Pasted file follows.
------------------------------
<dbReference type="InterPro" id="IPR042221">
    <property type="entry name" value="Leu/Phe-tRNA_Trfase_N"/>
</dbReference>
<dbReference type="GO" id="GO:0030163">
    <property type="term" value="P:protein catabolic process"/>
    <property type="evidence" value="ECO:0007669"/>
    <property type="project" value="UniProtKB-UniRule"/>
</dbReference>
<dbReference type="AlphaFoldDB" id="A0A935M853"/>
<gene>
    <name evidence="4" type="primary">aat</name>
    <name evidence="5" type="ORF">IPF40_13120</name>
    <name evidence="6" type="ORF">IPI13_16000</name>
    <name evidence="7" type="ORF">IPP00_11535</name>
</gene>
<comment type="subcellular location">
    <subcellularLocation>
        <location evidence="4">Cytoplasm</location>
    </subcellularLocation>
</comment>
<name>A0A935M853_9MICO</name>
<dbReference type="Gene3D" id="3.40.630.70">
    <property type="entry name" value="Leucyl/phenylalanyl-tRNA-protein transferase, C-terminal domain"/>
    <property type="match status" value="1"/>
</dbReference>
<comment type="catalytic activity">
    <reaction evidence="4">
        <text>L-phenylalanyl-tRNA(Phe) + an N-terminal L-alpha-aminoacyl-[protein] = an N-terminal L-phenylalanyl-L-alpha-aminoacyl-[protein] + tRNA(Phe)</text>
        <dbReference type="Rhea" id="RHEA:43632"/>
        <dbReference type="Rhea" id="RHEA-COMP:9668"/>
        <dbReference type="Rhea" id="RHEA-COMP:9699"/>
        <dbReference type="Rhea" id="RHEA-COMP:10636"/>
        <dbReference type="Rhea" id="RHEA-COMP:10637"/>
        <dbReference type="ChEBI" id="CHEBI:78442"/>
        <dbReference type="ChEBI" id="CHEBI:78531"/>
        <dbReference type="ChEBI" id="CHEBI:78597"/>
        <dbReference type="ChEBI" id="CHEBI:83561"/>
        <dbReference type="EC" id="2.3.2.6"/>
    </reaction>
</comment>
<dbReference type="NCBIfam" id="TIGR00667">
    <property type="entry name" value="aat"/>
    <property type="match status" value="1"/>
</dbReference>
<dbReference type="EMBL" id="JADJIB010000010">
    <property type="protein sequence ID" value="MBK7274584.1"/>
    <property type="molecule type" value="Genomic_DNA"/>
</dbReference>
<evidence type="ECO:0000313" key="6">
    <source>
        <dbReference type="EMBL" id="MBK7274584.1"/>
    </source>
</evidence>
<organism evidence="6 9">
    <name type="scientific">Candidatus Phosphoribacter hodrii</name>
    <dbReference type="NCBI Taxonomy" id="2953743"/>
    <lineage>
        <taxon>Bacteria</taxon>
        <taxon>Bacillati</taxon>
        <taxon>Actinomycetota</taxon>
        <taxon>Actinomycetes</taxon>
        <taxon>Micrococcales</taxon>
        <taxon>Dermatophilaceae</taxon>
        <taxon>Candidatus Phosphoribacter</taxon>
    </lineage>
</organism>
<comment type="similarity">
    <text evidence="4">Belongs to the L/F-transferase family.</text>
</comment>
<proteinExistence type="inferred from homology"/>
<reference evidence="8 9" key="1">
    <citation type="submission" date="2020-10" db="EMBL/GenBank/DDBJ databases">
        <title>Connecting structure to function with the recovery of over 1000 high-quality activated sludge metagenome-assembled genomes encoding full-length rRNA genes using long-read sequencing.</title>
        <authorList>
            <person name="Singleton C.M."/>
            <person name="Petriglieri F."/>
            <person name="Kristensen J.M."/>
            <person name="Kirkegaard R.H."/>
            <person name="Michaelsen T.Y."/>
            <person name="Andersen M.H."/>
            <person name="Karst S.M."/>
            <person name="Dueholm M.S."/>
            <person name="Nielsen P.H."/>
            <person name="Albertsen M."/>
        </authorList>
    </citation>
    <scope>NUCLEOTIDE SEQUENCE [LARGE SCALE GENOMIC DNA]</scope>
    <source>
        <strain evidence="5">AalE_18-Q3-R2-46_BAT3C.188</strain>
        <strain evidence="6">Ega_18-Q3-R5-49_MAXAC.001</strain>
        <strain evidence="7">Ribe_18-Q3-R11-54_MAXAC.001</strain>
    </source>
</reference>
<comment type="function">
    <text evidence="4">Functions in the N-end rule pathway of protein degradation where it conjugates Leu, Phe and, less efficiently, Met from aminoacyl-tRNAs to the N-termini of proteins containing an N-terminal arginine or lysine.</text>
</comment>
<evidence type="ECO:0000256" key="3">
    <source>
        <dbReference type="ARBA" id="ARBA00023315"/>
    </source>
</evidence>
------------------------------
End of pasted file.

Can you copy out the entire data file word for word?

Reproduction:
<dbReference type="InterPro" id="IPR042221">
    <property type="entry name" value="Leu/Phe-tRNA_Trfase_N"/>
</dbReference>
<dbReference type="GO" id="GO:0030163">
    <property type="term" value="P:protein catabolic process"/>
    <property type="evidence" value="ECO:0007669"/>
    <property type="project" value="UniProtKB-UniRule"/>
</dbReference>
<dbReference type="AlphaFoldDB" id="A0A935M853"/>
<gene>
    <name evidence="4" type="primary">aat</name>
    <name evidence="5" type="ORF">IPF40_13120</name>
    <name evidence="6" type="ORF">IPI13_16000</name>
    <name evidence="7" type="ORF">IPP00_11535</name>
</gene>
<comment type="subcellular location">
    <subcellularLocation>
        <location evidence="4">Cytoplasm</location>
    </subcellularLocation>
</comment>
<name>A0A935M853_9MICO</name>
<dbReference type="Gene3D" id="3.40.630.70">
    <property type="entry name" value="Leucyl/phenylalanyl-tRNA-protein transferase, C-terminal domain"/>
    <property type="match status" value="1"/>
</dbReference>
<comment type="catalytic activity">
    <reaction evidence="4">
        <text>L-phenylalanyl-tRNA(Phe) + an N-terminal L-alpha-aminoacyl-[protein] = an N-terminal L-phenylalanyl-L-alpha-aminoacyl-[protein] + tRNA(Phe)</text>
        <dbReference type="Rhea" id="RHEA:43632"/>
        <dbReference type="Rhea" id="RHEA-COMP:9668"/>
        <dbReference type="Rhea" id="RHEA-COMP:9699"/>
        <dbReference type="Rhea" id="RHEA-COMP:10636"/>
        <dbReference type="Rhea" id="RHEA-COMP:10637"/>
        <dbReference type="ChEBI" id="CHEBI:78442"/>
        <dbReference type="ChEBI" id="CHEBI:78531"/>
        <dbReference type="ChEBI" id="CHEBI:78597"/>
        <dbReference type="ChEBI" id="CHEBI:83561"/>
        <dbReference type="EC" id="2.3.2.6"/>
    </reaction>
</comment>
<dbReference type="NCBIfam" id="TIGR00667">
    <property type="entry name" value="aat"/>
    <property type="match status" value="1"/>
</dbReference>
<dbReference type="EMBL" id="JADJIB010000010">
    <property type="protein sequence ID" value="MBK7274584.1"/>
    <property type="molecule type" value="Genomic_DNA"/>
</dbReference>
<evidence type="ECO:0000313" key="6">
    <source>
        <dbReference type="EMBL" id="MBK7274584.1"/>
    </source>
</evidence>
<organism evidence="6 9">
    <name type="scientific">Candidatus Phosphoribacter hodrii</name>
    <dbReference type="NCBI Taxonomy" id="2953743"/>
    <lineage>
        <taxon>Bacteria</taxon>
        <taxon>Bacillati</taxon>
        <taxon>Actinomycetota</taxon>
        <taxon>Actinomycetes</taxon>
        <taxon>Micrococcales</taxon>
        <taxon>Dermatophilaceae</taxon>
        <taxon>Candidatus Phosphoribacter</taxon>
    </lineage>
</organism>
<comment type="similarity">
    <text evidence="4">Belongs to the L/F-transferase family.</text>
</comment>
<proteinExistence type="inferred from homology"/>
<reference evidence="8 9" key="1">
    <citation type="submission" date="2020-10" db="EMBL/GenBank/DDBJ databases">
        <title>Connecting structure to function with the recovery of over 1000 high-quality activated sludge metagenome-assembled genomes encoding full-length rRNA genes using long-read sequencing.</title>
        <authorList>
            <person name="Singleton C.M."/>
            <person name="Petriglieri F."/>
            <person name="Kristensen J.M."/>
            <person name="Kirkegaard R.H."/>
            <person name="Michaelsen T.Y."/>
            <person name="Andersen M.H."/>
            <person name="Karst S.M."/>
            <person name="Dueholm M.S."/>
            <person name="Nielsen P.H."/>
            <person name="Albertsen M."/>
        </authorList>
    </citation>
    <scope>NUCLEOTIDE SEQUENCE [LARGE SCALE GENOMIC DNA]</scope>
    <source>
        <strain evidence="5">AalE_18-Q3-R2-46_BAT3C.188</strain>
        <strain evidence="6">Ega_18-Q3-R5-49_MAXAC.001</strain>
        <strain evidence="7">Ribe_18-Q3-R11-54_MAXAC.001</strain>
    </source>
</reference>
<comment type="function">
    <text evidence="4">Functions in the N-end rule pathway of protein degradation where it conjugates Leu, Phe and, less efficiently, Met from aminoacyl-tRNAs to the N-termini of proteins containing an N-terminal arginine or lysine.</text>
</comment>
<evidence type="ECO:0000256" key="3">
    <source>
        <dbReference type="ARBA" id="ARBA00023315"/>
    </source>
</evidence>